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J Neurosurg Pediatr. 2013 Jul;12(1):1-5. doi: 10.3171/2013.4.PEDS12482. Epub 2013 May 10.

Nonoperative management of solitary eosinophilic granulomas of the calvaria.

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Division of Hematology Oncology, Miami Children's Hospital Cancer Center and Herbert Wertheim College of Medicine, FL 33155, USA.



Solitary eosinophilic granuloma (EG) of the calvaria is most commonly treated with surgical excision. The authors hypothesize that many solitary EGs will resolve without intervention, and observation may be a reasonable option. This study was undertaken to investigate that hypothesis.


The authors reviewed their institutional records and identified 14 cases of solitary calvarial EG. In 6 cases the patients underwent resection based on family and/or neurosurgeon preferences. A strategy of nonoperative management (purposeful observation) was chosen for the other 8 cases. The authors report the clinical course and imaging results in these 8 cases.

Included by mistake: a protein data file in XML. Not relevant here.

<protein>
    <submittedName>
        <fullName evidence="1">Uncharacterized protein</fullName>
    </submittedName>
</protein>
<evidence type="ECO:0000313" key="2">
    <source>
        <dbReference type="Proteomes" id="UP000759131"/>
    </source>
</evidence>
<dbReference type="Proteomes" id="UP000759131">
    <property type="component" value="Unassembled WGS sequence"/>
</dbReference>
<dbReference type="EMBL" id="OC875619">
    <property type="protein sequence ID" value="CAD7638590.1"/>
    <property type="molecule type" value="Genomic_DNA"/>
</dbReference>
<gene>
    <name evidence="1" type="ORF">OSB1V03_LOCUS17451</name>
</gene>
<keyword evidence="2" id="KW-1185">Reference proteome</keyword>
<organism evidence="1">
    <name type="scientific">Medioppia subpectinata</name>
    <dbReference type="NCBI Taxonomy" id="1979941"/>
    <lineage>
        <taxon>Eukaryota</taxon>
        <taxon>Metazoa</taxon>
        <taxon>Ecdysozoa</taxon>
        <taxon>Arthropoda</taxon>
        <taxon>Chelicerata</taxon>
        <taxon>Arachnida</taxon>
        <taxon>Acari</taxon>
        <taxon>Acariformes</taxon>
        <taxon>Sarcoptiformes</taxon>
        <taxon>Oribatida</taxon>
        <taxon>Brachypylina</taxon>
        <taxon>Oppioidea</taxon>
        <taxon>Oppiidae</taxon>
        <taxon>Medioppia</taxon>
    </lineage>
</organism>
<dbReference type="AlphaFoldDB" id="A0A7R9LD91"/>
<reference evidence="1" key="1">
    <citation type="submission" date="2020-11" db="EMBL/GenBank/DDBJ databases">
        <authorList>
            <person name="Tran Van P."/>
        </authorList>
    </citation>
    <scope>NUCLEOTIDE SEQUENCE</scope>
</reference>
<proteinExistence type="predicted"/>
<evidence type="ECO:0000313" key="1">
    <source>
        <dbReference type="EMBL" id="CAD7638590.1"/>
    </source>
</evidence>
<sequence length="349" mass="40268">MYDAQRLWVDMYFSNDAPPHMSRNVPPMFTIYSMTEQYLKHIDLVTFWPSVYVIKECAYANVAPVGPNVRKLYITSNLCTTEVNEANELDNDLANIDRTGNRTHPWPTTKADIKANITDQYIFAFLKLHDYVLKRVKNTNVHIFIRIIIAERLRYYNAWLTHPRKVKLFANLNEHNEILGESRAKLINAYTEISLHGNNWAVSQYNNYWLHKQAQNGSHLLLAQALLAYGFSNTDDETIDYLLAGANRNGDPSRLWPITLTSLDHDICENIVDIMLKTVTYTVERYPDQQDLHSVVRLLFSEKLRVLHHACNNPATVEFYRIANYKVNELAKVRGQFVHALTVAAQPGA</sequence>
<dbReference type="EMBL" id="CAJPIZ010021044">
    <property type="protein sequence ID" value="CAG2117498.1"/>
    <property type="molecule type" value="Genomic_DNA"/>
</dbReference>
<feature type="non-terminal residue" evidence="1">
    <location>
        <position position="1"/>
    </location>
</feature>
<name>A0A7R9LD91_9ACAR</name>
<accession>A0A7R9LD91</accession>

One of the 8 patients underwent surgery 2 months after presentation because of slight enlargement of the lesion and increasing pain. After a median follow-up period of 1 year (range 6-19 months), none of the other patients had required surgery. Five of these 7 patients had pain at presentation. Pain resolved completely in all 5. The remaining 2 remained asymptomatic. Complete resolution of pain was reported in the 5 patients who had pain at presentation. There was complete clinical resolution of the palpable soft-tissue lesion in all 7 cases. Complete radiographic resolution of the lesion was observed in 5 cases and near-complete resolution in the remaining 2.


Observation is a safe and reasonable approach in the management of solitary calvarial EG and may prevent unnecessary surgical interventions.

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